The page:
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    Colin Alworth
    @niloc132
    (one final note @ckemmler, as i'm trying to shut up and let you eventually catch up: ) i see from your github profile that you are using gwt-vue - adrien baron was heavily involved in the early steps with j2cl, and i believe produced the first repo that i didn't write in the open source world which could run with j2cl, so any work invested in that tooling is likely already j2cl-compatible
    Candide Kemmler
    @ckemmler

    Thank you @niloc132. I will try to follow Google's guidelines. That said, it is still not clear how I would just refactor all my native methods from JSNI to JsInterop (I don't understand why there is nowhere a simple tutorial on how to do that – maybe I'll do it when I have figured it out). I'm not clear either on what a 'generator' is, or better: how to know if a library has one.
    FTR, here's what we are using (so far):

    • com.google.gwt.user.User
    • com.google.gwt.query.Query
    • com.google.web.bindery.event.EventBinder
    • com.axellience.vuegwt.VueGWT
    • com.axellience.vueroutergwt.VueRouterGwt
    • com.google.gwt.i18n.CldrLocales
    • dagger.Dagger

    I'm still wondering if there is any chance that I can seamlessly move to a more recent GWT release (given I got rid of all the JSNI code I have written so far). And if so, how I would proceed to do that (again, no tutorial or general instructions about that). I'm still not clear where the 'new' GWT lives. Is it in the GWTproject repository? Or else: does "upgrading to gwt3" actually means "use j2cl and add various JSNI-free GWT modules to your project"?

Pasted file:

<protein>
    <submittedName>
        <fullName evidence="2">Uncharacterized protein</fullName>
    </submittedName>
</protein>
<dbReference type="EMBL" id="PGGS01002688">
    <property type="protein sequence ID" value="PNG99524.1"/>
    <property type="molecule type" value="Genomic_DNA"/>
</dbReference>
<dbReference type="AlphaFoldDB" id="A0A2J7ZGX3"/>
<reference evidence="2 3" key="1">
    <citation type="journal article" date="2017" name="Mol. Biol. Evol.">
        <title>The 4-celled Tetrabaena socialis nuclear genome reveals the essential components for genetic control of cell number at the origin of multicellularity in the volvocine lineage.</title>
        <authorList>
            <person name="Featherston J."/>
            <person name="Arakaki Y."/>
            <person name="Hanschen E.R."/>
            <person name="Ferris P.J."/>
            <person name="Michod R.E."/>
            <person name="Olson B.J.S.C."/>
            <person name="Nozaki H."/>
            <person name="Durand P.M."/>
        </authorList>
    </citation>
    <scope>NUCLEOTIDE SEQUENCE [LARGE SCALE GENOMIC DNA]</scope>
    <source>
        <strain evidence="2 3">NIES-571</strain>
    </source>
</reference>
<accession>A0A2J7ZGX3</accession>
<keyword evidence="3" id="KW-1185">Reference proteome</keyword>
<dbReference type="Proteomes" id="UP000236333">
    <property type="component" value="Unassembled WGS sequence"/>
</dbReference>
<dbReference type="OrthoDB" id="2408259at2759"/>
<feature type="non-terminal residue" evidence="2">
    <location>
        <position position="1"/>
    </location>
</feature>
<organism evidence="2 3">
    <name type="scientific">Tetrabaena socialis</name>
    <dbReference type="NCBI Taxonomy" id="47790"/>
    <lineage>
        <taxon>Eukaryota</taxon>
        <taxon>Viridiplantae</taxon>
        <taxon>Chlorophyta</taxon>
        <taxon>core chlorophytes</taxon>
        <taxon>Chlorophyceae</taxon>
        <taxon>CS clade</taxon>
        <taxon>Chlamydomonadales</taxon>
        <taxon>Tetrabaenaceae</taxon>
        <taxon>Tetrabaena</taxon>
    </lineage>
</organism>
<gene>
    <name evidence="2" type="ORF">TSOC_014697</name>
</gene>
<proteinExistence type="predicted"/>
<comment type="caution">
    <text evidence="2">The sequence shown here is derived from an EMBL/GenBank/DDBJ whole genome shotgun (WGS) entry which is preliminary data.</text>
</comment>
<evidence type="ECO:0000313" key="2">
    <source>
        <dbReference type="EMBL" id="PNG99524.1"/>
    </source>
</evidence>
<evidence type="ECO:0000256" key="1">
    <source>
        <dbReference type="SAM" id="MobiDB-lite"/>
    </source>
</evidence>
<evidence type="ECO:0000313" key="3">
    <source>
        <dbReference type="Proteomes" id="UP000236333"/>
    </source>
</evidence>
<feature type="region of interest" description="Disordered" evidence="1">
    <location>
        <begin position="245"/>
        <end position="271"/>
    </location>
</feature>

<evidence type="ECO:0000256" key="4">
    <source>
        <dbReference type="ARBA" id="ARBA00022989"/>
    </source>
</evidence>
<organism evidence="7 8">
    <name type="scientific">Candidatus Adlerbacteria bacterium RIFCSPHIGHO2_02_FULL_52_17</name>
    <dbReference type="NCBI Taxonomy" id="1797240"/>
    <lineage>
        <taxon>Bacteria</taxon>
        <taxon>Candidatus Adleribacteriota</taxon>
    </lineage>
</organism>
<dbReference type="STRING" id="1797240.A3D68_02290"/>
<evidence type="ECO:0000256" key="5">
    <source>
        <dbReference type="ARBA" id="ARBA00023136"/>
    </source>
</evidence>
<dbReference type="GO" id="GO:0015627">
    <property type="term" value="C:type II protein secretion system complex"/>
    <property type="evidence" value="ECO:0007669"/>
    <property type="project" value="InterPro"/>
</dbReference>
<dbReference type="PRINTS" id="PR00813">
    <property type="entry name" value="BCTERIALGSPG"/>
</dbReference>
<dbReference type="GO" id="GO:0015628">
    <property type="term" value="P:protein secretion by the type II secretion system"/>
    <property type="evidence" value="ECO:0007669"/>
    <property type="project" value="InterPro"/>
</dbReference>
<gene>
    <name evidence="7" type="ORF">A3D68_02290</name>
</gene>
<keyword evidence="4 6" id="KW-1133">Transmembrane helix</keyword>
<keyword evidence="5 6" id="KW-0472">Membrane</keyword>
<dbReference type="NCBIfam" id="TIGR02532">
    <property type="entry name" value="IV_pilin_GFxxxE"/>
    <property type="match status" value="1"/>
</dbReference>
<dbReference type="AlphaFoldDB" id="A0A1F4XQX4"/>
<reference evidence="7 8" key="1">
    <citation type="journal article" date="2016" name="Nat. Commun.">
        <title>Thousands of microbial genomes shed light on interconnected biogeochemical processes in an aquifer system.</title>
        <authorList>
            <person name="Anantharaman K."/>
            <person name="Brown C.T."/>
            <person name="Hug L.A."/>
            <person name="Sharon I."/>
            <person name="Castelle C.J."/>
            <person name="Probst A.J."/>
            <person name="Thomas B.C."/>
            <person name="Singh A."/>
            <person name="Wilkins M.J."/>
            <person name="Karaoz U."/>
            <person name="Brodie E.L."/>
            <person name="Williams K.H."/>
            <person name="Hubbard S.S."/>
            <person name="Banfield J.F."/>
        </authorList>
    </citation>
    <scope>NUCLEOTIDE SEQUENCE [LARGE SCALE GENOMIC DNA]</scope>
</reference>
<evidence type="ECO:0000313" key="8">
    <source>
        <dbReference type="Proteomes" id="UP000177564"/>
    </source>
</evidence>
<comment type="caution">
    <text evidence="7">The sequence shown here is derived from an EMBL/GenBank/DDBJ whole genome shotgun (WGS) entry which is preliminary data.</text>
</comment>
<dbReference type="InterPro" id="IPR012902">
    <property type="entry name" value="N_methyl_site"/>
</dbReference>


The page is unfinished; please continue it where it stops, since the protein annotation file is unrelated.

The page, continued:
Thank you again. The fog is slowly dissipating, but things are still rather misty.

    Colin Alworth
    @niloc132

    simplest "upgrade to gwt3" path that we've outlined:

    • incrementally replace all com.google.gwt in your project with the corresponding org.gwtproject, as it is released
    • replace your own written jsni/generators with something updated

    at this point you should be nearly compatible with both compilers, plus or minus a few "magic methods" (the technical term, believe it or not, for some specialized methods in gwt2, like GWT.create, GWT.isClient(), etc). very few code changes at this point should be required to finish the transition to j2cl, mostly just build setup to make sure everything works

    please note that this assumes your project structure is client/shared/server, rather than a single monolithic project containing code for client and server in one single classpath
    dagger already works great on j2cl, i don't know about eventbinder, and i'm not sure about Query - where do you get that dependency from?
    vue of course is fine, and User is nearly ready (cldr locales is part of gwt-i18n and is still proving a bit time consuming)
    Colin Alworth
    @niloc132
    do note that replacing your com.google.gwt dependencies is likely to have some small breaking changes: at the very least, any GWT.create(...) will be replaced with something like new MyWhateverClass_Impl(); - like you do in dagger2
    Candide Kemmler
    @ckemmler
    Great, that's great... Thank you.
    Colin Alworth
    @niloc132
    oh right - i thought it was called GQuery
    i know of no one who has looked into it yet, but gwtproject.org itself uses it, so we should take a look
    Candide Kemmler
    @ckemmler
    Oh and we're also using GWT-RPC...
    Colin Alworth
    @niloc132
    eventbinder: that will require a rewrite with annotation processors
    yes, gwt-rpc is 80%+ ported, depending on your interpretation, and i'm using it in production now actually
    Candide Kemmler